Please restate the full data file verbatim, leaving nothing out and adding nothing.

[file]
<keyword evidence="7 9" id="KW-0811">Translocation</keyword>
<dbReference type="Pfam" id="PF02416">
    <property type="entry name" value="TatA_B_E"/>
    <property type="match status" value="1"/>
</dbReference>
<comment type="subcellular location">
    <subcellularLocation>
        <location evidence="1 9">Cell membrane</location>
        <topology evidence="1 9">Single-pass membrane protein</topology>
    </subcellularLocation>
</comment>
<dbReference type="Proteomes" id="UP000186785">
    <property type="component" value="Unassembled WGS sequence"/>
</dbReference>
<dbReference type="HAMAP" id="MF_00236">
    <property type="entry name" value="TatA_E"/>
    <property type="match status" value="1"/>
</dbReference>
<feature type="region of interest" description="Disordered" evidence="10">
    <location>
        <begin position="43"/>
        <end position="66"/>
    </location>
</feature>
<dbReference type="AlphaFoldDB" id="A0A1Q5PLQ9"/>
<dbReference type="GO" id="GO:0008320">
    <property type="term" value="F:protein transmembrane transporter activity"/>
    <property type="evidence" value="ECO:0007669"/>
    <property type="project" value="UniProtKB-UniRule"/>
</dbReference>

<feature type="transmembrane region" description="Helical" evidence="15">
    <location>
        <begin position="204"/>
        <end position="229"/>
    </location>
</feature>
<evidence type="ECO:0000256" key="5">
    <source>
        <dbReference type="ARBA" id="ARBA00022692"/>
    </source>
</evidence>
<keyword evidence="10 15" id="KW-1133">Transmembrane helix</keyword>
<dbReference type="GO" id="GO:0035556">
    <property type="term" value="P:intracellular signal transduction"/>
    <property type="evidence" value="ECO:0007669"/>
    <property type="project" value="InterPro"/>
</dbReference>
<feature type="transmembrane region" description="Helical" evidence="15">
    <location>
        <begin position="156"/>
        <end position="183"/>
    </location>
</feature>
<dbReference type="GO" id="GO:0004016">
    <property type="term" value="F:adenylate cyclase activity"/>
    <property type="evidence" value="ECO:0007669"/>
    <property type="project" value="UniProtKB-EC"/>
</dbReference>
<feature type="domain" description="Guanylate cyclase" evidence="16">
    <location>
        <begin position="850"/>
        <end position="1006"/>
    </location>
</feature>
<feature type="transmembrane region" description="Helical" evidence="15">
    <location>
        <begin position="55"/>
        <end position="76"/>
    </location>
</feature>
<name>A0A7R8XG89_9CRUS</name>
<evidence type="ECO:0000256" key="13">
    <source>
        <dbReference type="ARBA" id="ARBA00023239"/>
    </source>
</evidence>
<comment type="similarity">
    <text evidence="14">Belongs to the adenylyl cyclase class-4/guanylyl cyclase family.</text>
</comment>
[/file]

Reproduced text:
<keyword evidence="7 9" id="KW-0811">Translocation</keyword>
<dbReference type="Pfam" id="PF02416">
    <property type="entry name" value="TatA_B_E"/>
    <property type="match status" value="1"/>
</dbReference>
<comment type="subcellular location">
    <subcellularLocation>
        <location evidence="1 9">Cell membrane</location>
        <topology evidence="1 9">Single-pass membrane protein</topology>
    </subcellularLocation>
</comment>
<dbReference type="Proteomes" id="UP000186785">
    <property type="component" value="Unassembled WGS sequence"/>
</dbReference>
<dbReference type="HAMAP" id="MF_00236">
    <property type="entry name" value="TatA_E"/>
    <property type="match status" value="1"/>
</dbReference>
<feature type="region of interest" description="Disordered" evidence="10">
    <location>
        <begin position="43"/>
        <end position="66"/>
    </location>
</feature>
<dbReference type="AlphaFoldDB" id="A0A1Q5PLQ9"/>
<dbReference type="GO" id="GO:0008320">
    <property type="term" value="F:protein transmembrane transporter activity"/>
    <property type="evidence" value="ECO:0007669"/>
    <property type="project" value="UniProtKB-UniRule"/>
</dbReference>

<feature type="transmembrane region" description="Helical" evidence="15">
    <location>
        <begin position="204"/>
        <end position="229"/>
    </location>
</feature>
<evidence type="ECO:0000256" key="5">
    <source>
        <dbReference type="ARBA" id="ARBA00022692"/>
    </source>
</evidence>
<keyword evidence="10 15" id="KW-1133">Transmembrane helix</keyword>
<dbReference type="GO" id="GO:0035556">
    <property type="term" value="P:intracellular signal transduction"/>
    <property type="evidence" value="ECO:0007669"/>
    <property type="project" value="InterPro"/>
</dbReference>
<feature type="transmembrane region" description="Helical" evidence="15">
    <location>
        <begin position="156"/>
        <end position="183"/>
    </location>
</feature>
<dbReference type="GO" id="GO:0004016">
    <property type="term" value="F:adenylate cyclase activity"/>
    <property type="evidence" value="ECO:0007669"/>
    <property type="project" value="UniProtKB-EC"/>
</dbReference>
<feature type="domain" description="Guanylate cyclase" evidence="16">
    <location>
        <begin position="850"/>
        <end position="1006"/>
    </location>
</feature>
<feature type="transmembrane region" description="Helical" evidence="15">
    <location>
        <begin position="55"/>
        <end position="76"/>
    </location>
</feature>
<name>A0A7R8XG89_9CRUS</name>
<evidence type="ECO:0000256" key="13">
    <source>
        <dbReference type="ARBA" id="ARBA00023239"/>
    </source>
</evidence>
<comment type="similarity">
    <text evidence="14">Belongs to the adenylyl cyclase class-4/guanylyl cyclase family.</text>
</comment>